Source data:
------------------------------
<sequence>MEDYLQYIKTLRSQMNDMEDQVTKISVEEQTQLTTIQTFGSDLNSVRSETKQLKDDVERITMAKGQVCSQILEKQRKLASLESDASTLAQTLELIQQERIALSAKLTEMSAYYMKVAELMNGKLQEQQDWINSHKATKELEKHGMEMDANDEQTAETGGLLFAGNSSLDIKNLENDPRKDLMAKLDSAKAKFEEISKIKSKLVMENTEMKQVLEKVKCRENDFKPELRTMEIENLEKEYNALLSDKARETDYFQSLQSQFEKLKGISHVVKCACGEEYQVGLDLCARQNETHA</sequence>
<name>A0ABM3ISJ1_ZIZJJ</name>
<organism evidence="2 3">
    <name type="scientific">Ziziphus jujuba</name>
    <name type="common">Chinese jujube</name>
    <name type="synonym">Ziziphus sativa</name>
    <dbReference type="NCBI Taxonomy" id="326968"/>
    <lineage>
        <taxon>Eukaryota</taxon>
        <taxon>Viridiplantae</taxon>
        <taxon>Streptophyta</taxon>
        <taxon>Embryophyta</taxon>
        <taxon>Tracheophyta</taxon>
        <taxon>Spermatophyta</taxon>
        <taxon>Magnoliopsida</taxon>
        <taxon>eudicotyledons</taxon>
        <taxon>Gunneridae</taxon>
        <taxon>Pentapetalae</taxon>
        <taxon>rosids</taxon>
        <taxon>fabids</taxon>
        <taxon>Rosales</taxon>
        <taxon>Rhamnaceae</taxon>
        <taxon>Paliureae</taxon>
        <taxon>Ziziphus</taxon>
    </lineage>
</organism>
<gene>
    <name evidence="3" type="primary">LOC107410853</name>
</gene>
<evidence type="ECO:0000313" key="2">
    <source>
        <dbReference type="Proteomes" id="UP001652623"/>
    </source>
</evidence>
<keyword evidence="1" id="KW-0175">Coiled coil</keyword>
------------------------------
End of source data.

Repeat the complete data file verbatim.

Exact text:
<sequence>MEDYLQYIKTLRSQMNDMEDQVTKISVEEQTQLTTIQTFGSDLNSVRSETKQLKDDVERITMAKGQVCSQILEKQRKLASLESDASTLAQTLELIQQERIALSAKLTEMSAYYMKVAELMNGKLQEQQDWINSHKATKELEKHGMEMDANDEQTAETGGLLFAGNSSLDIKNLENDPRKDLMAKLDSAKAKFEEISKIKSKLVMENTEMKQVLEKVKCRENDFKPELRTMEIENLEKEYNALLSDKARETDYFQSLQSQFEKLKGISHVVKCACGEEYQVGLDLCARQNETHA</sequence>
<name>A0ABM3ISJ1_ZIZJJ</name>
<organism evidence="2 3">
    <name type="scientific">Ziziphus jujuba</name>
    <name type="common">Chinese jujube</name>
    <name type="synonym">Ziziphus sativa</name>
    <dbReference type="NCBI Taxonomy" id="326968"/>
    <lineage>
        <taxon>Eukaryota</taxon>
        <taxon>Viridiplantae</taxon>
        <taxon>Streptophyta</taxon>
        <taxon>Embryophyta</taxon>
        <taxon>Tracheophyta</taxon>
        <taxon>Spermatophyta</taxon>
        <taxon>Magnoliopsida</taxon>
        <taxon>eudicotyledons</taxon>
        <taxon>Gunneridae</taxon>
        <taxon>Pentapetalae</taxon>
        <taxon>rosids</taxon>
        <taxon>fabids</taxon>
        <taxon>Rosales</taxon>
        <taxon>Rhamnaceae</taxon>
        <taxon>Paliureae</taxon>
        <taxon>Ziziphus</taxon>
    </lineage>
</organism>
<gene>
    <name evidence="3" type="primary">LOC107410853</name>
</gene>
<evidence type="ECO:0000313" key="2">
    <source>
        <dbReference type="Proteomes" id="UP001652623"/>
    </source>
</evidence>
<keyword evidence="1" id="KW-0175">Coiled coil</keyword>